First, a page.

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Hong Kong Today
Hong Kong Today
RTHK's morning news programme. Weekdays 6:30 - 8:00
Janice Wong and Mike Weeks


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Selected audio segments:
Security law won’t be fully in line with HK’s legal system: Teresa Cheng  Listenfacebook
The Secretary for Justice, Teresa Cheng, says it's impractical for people to expect the national security legislation that’s being drafted by Beijing to be completely in line with Hong Kong’s common law system. That’s at odds with what a fellow member of the Executive Council, barrister Ronny Tong, said on Sunday. He gave an assurance that justice would continue to be "done and seen to be done" thanks to the safeguard of the common law. Maggie Ho reports:
Legal expert worried rule by law will replace rule of law in HK   Listenfacebook
A prominent legal scholar says Beijing’s national security law for Hong Kong must set out in detail what sort of activities are banned, so vague provisions can't be used to arbitrarily stifle dissent. University of Hong Kong law professor Johannes Chan criticised the government's backing of the new law as lacking in content, saying nowhere in the world would the public be unable to see the draft of such an important piece of legislation before enactment. Damon Pang reports:
Security chief says operations of security police must be secret  Listenfacebook
The Secretary for Security, John Lee, says a new police unit he's creating to implement Beijing's national security law here will have to keep its operations secret because they relate to the country's security. The minister has previously said he's in the process of setting up a special police unit to take responsibility for national security as soon as the legislation is promulgated. Jimmy Choi reports:
NPCSC expected to discuss national security legislation on Thursday   Listenfacebook
The Standing Committee of China’s National People's Congress, which will approve Hong Kong’s new national security law, is set to meet this Thursday. Mike Weeks asked legal academic and commentator Danny Gittings why this legislation already seems to be causing differences among members of Chief Executive Carrie Lam’s cabinet over the implications it has for Hong Kong’s common law system:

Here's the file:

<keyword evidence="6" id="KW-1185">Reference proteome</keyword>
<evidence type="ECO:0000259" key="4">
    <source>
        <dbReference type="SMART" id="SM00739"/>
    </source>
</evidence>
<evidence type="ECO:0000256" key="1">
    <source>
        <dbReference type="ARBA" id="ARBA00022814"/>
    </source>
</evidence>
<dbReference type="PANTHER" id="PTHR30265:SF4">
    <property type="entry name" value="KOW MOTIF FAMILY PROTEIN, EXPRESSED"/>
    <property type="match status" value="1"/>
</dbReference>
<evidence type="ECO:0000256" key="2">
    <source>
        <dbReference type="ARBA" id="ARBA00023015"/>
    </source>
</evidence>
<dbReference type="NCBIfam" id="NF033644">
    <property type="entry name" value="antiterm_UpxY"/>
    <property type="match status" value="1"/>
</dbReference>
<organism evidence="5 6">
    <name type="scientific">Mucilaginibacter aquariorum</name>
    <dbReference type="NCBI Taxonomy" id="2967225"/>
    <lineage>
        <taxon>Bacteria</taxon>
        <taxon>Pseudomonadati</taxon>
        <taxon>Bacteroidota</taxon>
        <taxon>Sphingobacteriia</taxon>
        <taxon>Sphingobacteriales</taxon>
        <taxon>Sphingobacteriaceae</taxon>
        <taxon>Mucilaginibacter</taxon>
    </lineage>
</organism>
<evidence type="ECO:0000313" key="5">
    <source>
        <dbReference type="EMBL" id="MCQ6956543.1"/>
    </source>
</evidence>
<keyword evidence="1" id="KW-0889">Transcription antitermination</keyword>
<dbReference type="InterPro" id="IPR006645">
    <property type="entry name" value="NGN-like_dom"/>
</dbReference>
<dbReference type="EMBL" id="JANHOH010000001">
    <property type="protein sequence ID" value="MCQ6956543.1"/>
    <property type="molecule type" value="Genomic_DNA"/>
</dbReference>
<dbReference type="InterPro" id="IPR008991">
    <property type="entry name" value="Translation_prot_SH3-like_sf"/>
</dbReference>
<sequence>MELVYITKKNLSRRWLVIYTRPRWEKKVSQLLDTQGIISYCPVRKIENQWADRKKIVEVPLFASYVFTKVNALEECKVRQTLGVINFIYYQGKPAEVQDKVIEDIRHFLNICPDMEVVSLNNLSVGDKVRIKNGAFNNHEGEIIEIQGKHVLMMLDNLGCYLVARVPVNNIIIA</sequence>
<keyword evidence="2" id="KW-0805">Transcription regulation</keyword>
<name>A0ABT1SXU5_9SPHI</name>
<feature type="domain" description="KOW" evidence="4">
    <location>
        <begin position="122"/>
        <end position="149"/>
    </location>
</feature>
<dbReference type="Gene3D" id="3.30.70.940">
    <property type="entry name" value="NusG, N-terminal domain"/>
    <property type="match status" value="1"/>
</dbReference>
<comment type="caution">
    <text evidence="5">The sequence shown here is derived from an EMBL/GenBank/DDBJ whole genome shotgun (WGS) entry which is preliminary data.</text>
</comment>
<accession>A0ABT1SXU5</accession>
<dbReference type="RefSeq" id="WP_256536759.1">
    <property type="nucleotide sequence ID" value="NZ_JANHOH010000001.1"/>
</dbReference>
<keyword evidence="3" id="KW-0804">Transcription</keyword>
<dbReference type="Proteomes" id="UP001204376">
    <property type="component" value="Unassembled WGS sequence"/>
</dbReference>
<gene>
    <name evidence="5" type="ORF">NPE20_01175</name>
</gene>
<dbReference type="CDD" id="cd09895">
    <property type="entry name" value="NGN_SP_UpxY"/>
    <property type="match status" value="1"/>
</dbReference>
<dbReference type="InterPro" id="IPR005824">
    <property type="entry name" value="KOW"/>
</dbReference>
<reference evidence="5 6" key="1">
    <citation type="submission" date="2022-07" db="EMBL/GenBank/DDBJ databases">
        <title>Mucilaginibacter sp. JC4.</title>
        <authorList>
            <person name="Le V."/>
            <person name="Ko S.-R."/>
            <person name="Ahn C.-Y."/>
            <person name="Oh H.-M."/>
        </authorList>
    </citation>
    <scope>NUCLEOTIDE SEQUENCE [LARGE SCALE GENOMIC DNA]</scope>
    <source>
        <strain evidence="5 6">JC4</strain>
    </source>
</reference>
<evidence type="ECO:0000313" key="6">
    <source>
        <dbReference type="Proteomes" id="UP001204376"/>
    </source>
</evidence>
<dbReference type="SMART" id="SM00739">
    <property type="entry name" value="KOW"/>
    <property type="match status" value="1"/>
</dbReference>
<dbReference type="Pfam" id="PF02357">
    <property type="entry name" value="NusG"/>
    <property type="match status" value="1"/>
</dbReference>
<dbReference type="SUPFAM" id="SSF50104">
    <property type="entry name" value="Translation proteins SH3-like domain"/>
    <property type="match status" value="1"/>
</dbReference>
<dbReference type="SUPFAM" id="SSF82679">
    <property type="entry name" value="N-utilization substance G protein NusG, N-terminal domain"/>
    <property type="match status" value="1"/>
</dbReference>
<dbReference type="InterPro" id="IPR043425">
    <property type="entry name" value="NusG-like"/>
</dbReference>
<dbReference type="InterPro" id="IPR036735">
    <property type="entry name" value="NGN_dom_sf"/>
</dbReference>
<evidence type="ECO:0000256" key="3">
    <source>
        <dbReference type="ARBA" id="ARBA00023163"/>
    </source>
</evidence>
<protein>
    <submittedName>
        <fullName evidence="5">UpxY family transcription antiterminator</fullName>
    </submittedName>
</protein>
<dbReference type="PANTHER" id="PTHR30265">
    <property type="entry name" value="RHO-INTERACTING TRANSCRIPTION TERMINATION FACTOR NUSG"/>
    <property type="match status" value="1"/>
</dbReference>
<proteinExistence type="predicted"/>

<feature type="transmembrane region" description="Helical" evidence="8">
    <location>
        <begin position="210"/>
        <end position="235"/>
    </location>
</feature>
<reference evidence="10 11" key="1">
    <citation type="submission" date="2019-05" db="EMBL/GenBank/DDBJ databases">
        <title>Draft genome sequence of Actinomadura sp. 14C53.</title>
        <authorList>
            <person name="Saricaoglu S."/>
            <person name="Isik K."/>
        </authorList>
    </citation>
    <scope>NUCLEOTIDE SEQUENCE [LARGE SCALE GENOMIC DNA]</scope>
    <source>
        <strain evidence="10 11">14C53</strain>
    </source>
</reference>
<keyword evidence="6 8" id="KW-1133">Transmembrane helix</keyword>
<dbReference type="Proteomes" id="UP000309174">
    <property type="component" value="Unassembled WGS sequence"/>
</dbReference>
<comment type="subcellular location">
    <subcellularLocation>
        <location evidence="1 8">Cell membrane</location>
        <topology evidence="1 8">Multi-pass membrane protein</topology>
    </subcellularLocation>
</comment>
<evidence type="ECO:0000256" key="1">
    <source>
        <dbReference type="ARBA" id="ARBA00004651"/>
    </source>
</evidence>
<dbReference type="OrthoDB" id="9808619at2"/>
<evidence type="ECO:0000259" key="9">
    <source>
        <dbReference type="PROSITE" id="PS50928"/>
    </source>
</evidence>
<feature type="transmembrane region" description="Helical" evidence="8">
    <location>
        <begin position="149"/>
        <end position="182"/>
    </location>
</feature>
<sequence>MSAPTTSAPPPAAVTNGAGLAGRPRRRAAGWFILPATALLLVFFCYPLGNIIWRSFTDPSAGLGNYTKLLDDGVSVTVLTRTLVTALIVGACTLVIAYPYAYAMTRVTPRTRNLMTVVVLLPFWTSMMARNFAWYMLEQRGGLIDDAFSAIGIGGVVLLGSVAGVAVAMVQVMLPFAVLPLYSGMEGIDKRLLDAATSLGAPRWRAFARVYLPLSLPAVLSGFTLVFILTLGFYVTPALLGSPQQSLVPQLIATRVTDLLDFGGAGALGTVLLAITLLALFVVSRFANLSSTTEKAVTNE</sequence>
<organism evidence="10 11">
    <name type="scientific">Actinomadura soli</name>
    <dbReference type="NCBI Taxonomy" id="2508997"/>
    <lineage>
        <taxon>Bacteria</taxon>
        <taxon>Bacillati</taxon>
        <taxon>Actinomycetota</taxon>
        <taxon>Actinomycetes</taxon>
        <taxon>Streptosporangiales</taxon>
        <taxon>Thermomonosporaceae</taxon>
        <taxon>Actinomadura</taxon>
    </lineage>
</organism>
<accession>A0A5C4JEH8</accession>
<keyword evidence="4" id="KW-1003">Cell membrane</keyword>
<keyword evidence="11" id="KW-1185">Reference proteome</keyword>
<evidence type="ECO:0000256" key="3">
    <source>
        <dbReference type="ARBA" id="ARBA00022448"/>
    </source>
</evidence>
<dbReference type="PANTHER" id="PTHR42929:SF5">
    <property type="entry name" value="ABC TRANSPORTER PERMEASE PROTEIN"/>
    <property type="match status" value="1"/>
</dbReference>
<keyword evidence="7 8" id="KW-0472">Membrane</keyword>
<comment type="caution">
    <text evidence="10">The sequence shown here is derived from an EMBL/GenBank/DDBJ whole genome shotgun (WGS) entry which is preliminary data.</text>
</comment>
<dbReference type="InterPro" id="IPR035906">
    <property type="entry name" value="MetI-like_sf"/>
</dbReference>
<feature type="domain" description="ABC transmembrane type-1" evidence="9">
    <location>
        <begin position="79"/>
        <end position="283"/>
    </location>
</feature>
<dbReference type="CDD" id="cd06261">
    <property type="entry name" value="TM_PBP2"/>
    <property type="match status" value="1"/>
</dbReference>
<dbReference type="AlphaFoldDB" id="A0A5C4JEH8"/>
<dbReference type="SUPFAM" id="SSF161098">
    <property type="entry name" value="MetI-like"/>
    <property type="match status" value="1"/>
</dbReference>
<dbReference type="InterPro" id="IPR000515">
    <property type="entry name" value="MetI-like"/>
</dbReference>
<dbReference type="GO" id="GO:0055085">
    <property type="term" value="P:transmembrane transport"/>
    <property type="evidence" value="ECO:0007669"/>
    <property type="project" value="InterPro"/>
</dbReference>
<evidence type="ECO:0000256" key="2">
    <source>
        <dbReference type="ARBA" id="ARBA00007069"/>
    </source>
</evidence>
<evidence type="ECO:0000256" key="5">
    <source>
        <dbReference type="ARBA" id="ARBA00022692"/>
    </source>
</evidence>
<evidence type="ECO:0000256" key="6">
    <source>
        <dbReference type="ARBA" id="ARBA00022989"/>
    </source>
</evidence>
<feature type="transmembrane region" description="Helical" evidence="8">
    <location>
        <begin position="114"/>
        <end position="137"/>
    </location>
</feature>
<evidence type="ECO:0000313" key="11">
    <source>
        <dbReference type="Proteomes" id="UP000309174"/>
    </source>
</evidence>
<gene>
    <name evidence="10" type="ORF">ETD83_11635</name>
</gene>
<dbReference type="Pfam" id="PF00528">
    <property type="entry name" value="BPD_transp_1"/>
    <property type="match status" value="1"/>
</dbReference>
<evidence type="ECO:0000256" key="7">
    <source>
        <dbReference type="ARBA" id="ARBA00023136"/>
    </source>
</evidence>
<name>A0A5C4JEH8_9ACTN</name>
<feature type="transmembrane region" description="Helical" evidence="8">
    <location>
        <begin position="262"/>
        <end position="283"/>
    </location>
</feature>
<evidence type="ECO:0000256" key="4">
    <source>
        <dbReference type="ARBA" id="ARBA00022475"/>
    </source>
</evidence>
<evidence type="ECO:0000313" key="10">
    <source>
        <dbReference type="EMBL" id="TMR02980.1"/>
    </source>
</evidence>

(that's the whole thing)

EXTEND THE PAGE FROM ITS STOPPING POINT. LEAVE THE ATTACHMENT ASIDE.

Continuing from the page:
Social distancing rules may be further relaxed  Listenfacebook
The Secretary for Health, Sophia Chan, has indicated there may be a further relaxation of the social distancing rules, which ban public gatherings of more than eight people, as long as the coronavirus situation remains stable. No new infections were reported in Hong Kong on Sunday. Maggie Ho reports:
WTO chief admits it needs to change rules on state aid  Listenfacebook
The head of the World Trade Organisation, Roberto Azevedo, has acknowledged that its rules on state aid need adjusting in light of China's emergence as an economic superpower. China joined the WTO in 2001 after agreeing to considerable liberalisation of its economy, but it's been widely accused of failing to abide by all its commitments. The WTO is one of several multi-lateral organisations which the US President, Donald Trump, accuses of giving Beijing favourable treatment. RTHK's Washington-based international economics correspondent, Barry Wood, gave Mike Weeks his views on what the WTO head had to say:
FS warns unemployment may hit 15 year high   Listenfacebook
The Financial Secretary, Paul Chan, says it is inevitable Hong Kong's jobless rate will soar past the 5.2 percent recorded in April. He says it's likely it will surpass the all-time high set during the global financial crisis of 2009. But Chan also reminded people to register for the HK$10,000 cash handout from Sunday, as Jimmy Choi reports:
Mothers group calls for clarity on breastfeeding rights  Listenfacebook
The government has been urged to further improve legislation, mandating employers to provide break times for breastfeeding staff to express milk for their nursing children. The call comes from the Hong Kong Breastfeeding Mothers’ Association. The group welcomes the passage of an amendment to the Sex Discrimination Ordinance last week, making discrimination against breastfeeding mothers unlawful. But its chairwoman, Jacy Chan, told Wendy Wong the rights of breastfeeding mothers could still be set out more clearly: